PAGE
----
Overcharging in healthcare ‘has become common practice’

Kamalanathan says most patients were unaware of whether a procedure was necessary but agreedOvercharging in private hospitals for healthcare has become common practice where medical fraud has reached an endemic level, says an industry player.

It is not uncommon to see at least 20% in excess billing charges in private hospitals across the country, and there is an urgent need for whistle-blowers to help tackle this problem, said Eximus Medical Administration Solutions Sdn Bhd MD Dr Kamalanathan Sappani at a recent insurance forum in Kuala Lumpur.

“In Malaysia we do not have syndicated medical fraud as yet. Healthcare fraud here is two-pronged with patients making false insurance claims to cheat insurance companies, and in another situation, both individuals and healthcare providers, including doctors, physiotherapists, pharmacies, medical equipment suppliers conspiring to siphon illegally from insurance companies,” he told The Malaysian Reserve on the sidelines of the International Claims Convention 2016 entitled “Medical Fraud”.

Hospitals and doctors are also taking advantage of ignorant patients and conducting unnecessary procedures, he said.

“There are many cases that can be treated as outpatient or day-care procedures, but these cases are being admitted and clogging up hospital beds. Every day of stay at the hospital means nursing, hospital bed, equipment and medication charges and these add up to an excess of 30% to 40%. What should have been RM1,000 for a day-care or outpatient treatment is now RM1,400,” he said.

“When a patient is admitted, the sad part is he may go back with more complications like lung, wound and many other infections. All unnecessary surgical and other procedures are harmful to the body. It has become a moral hazard” he added.

Kamalanathan said most patients were unaware of the hazards. When told to undergo a procedure, they were not aware of whether it was necessary but agreed.

“They may not have a serious problem in the first place. As a third-party administrator, we determine whether our clients’ patients require any medical procedure that is being recommended by the doctors at the hospital.

“I have flatly refused doctors when they called me. We administer bill payments on clients’ behalf, so we vet their employees’ bills to ensure that they are not inflated,” he said.

He said that there are a lot of insured clients who do not mind the unnecessary procedures and tests as the charges are borne by their insurance companies, but are ignorant of the harm posed to their health.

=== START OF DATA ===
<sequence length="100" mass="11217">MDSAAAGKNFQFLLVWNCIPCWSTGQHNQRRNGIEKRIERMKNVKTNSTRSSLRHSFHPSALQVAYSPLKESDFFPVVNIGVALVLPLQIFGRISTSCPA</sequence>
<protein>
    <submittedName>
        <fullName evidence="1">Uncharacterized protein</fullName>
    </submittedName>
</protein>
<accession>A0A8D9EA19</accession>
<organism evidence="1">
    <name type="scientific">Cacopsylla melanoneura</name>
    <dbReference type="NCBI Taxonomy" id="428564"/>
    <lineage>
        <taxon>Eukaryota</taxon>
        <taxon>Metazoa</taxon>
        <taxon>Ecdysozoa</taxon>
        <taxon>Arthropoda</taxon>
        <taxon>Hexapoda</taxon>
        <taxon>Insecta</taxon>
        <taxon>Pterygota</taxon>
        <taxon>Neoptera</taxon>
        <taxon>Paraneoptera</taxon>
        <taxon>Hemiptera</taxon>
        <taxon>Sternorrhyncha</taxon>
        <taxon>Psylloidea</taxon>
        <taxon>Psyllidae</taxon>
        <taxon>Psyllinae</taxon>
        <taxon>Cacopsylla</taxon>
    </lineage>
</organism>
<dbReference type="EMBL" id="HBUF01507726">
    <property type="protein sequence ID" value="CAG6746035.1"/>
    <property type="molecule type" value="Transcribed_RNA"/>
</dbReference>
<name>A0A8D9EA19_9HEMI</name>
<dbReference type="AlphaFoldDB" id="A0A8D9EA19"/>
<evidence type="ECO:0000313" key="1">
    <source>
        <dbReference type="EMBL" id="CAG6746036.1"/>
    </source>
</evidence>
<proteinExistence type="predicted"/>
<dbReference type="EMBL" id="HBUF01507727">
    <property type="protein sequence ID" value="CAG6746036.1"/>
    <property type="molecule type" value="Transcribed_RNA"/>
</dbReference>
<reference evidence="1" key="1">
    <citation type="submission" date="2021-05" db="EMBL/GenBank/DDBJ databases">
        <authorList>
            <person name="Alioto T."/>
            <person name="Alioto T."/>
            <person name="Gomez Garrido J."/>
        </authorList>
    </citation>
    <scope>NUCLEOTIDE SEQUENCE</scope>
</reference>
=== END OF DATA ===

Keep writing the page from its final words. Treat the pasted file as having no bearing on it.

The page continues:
“A scar cannot be erased, damage to the body cannot be undone and the body is so precious that nobody should be subjected to unwarranted examinations, as every procedure will result in some change in the body.”

Kamalanathan said that the computerised tomography (CT) scan and magnetic resonance imaging (MRI) scan should only be done when clinical signs of a disease are exhibited and the doctor feels that the patient requires treatment, and not solely based on the scan findings.

The most common medical fraud, he said, was “unbundling”, where four separate bills are presented for a single surgery, which is redundant billing.

“The normal practice is that the charges are divided into 75% for the hospital and 25% for the professional surgeon. When professional fees were increased by 14.5% in April 2014, hospital charges went up correspondingly. The former can be monitored but hospital charges are difficult to monitor,” he said.

Kamalanathan said the European Healthcare Fraud and Corruption Network estimated that RM1.66 trillion (US$415 billion) is lost globally due to healthcare fraud each year.

According to the intelligence unit of the Economist, the US alone reported approximately 10% or RM221.6 billion of its annual allocation for Medicare and Medicaid was skimmed in “off the book thefts” from a total healthcare expenditure of US$1.7 trillion. In Europe the figure reached RM240 billion per year.

Looking at figures closer to home, The Financial Cost of Healthcare Fraud 2011 Report by University of Portsmouth claimed that 7%-10% of Malaysia’s national allocation of RM14.4 billion for healthcare was leaked annually due to fraud.

According to Singapore-based Khoo Teck Puat Hospital senior consultant hand surgeon Dr Vaikunthan Rajaratnam, the findings entitled “Medical Fraud and its implications” in 2012 showed Malaysia’s medical fraud was between RM1.3 billion and RM4.6 billion.

Professional services firm Deloitte in its “2015 Healthcare Outlook South-East Asia” estimated healthcare expenditure in Malaysia at US$13.7 billion in 2013, equivalent to 4.4% of gross domestic product. That proportion is expected to rise to 4.5% by 2018 as spending growth outpaced economic expansion.

“In ringgit terms, the nation’s healthcare spending is projected to rise by an average of 10.5% per year, growing from an estimated US$13.7 billion to US$22.9 billion by 2018,” it said.

Deloitte said that continued spending growth would help to offset demand, as the number of Malaysia’s elderly increased, western lifestyle diseases increased, consumer awareness of healthcare services grew and access to these services improved.